That's the question analysts and investors have been asking since October, when it finally sunk in that housing-related legal challenges were likely to cost tens of billions of dollars and that Bank of America appeared to be on the hook for most of it as a result of its acquisition of Countrywide Financial in 2008.
|Bank of America could be set for the upside.|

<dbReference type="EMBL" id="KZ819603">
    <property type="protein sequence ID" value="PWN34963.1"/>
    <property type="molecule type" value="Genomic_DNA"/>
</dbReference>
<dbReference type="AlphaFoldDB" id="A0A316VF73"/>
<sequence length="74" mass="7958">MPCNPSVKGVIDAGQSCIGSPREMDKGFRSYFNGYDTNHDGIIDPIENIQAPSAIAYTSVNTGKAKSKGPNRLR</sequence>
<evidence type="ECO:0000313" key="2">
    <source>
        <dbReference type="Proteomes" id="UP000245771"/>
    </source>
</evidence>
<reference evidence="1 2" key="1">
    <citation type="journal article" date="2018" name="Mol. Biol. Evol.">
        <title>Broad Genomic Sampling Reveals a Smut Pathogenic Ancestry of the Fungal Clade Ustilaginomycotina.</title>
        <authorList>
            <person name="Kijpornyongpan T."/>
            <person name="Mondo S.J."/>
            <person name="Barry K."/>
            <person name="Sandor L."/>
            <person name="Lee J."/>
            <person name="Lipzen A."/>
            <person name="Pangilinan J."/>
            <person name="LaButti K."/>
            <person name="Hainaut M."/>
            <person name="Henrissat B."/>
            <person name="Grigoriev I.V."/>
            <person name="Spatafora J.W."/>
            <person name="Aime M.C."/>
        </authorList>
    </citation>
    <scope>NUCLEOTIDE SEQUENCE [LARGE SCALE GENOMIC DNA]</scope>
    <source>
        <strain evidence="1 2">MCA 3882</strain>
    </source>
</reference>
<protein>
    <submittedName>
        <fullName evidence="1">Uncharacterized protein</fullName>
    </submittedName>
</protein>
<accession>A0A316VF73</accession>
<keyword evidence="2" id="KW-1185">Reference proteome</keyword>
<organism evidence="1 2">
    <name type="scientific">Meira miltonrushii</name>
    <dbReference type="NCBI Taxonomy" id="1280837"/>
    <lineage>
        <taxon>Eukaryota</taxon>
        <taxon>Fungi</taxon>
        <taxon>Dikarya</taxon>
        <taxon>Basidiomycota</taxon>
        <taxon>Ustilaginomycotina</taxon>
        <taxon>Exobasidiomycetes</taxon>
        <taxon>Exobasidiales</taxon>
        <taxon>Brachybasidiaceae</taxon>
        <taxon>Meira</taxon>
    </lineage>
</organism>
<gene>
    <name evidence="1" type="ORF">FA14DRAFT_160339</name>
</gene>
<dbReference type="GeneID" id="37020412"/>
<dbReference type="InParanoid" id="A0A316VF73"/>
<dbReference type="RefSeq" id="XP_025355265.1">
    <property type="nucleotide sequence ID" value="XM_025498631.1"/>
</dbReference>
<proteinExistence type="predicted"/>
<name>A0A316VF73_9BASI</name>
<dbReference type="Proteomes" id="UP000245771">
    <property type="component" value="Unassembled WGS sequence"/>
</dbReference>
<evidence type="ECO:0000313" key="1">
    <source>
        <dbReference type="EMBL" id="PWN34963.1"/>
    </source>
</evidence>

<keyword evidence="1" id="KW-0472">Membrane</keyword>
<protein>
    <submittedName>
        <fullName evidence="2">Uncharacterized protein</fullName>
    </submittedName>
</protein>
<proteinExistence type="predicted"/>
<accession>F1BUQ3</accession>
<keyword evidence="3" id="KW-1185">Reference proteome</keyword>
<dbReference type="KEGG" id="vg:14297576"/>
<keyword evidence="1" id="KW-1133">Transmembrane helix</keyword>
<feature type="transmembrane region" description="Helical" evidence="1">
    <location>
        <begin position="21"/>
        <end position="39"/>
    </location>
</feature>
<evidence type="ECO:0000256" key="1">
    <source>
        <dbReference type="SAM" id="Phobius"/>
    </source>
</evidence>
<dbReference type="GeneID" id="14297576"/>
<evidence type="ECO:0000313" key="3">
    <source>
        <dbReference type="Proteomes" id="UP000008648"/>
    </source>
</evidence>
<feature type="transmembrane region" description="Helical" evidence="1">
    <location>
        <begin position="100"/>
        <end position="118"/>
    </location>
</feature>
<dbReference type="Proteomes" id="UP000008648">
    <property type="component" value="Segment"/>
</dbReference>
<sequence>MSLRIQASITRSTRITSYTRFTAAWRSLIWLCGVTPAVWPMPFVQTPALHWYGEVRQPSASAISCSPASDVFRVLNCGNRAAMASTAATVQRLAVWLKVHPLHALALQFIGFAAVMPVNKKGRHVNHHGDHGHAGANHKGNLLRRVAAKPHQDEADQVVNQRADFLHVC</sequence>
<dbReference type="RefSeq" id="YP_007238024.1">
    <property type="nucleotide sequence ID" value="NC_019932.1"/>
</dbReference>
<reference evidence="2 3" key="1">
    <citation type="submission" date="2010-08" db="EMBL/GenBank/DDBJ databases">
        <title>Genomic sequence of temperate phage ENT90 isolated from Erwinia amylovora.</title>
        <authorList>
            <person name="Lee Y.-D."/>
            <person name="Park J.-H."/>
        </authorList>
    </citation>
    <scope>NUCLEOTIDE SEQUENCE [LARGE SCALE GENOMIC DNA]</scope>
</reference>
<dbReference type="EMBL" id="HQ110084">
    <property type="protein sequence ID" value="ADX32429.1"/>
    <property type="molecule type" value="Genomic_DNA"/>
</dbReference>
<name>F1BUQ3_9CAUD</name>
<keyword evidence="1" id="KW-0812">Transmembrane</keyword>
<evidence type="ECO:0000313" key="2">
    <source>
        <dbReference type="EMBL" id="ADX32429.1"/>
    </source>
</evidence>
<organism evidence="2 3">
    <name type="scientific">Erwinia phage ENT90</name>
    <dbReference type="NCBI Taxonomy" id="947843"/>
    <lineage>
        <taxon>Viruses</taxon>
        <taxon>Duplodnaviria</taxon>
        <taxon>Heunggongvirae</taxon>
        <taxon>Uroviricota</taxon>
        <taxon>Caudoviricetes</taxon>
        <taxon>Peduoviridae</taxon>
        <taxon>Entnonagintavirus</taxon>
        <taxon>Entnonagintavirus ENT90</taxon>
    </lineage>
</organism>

Countrywide was one of the most aggressive actors out there when it came to making home loans that were unlikely to be repaid. The lender appears to have ramped up its mortgage operation just as the housing market was at its frothiest. Countrywide was the top U.S. mortgage originator with $463 billion in 2006, followed by Wells Fargo (WFC - Get Report)at $398 billion, with JPMorgan Chase (JPM - Get Report)a distant third at $173 billion, according to data from trade publication Inside Mortgage Finance that Countrywide cited in its 2007 10-K.In 2007, however, Wells Fargo cut its originations way back to $272 billion. That was still good for second place, but well behind Countrywide's $408 billion in originations. Also worth noting is that Bank of America's own mortgage unit, which wasn't among the top five originators in 2006, showed up at No. 4 in 2007 with $190 billion in originations. Add that to the $408 billion from Countrywide and you get nearly $600 billion in mortgages originated in the last year of the housing bubble. Look at the last three years of the housing boom and the picture may be even starker. From 2005-2008, Bank of America sold more than $2 trillion in residential mortgage loans--$1.12 trillion of which were backed by government sponsored entities Fannie Mae (FNMA.OB)and Freddie Mac (FMCC.OB) and another $963 billion of which were guaranteed by private entities in what are known as "private label" deals, according to Deutsche Bank research. By contrast, Wells Fargo, the second most active residential lender, sold about $715 billion worth of home loans during that same period, and the numbers drop steeply from there. Citigroup (C - Get Report), the fourth-largest lender from 2005-2008, originated some $338 billion worth of home loans.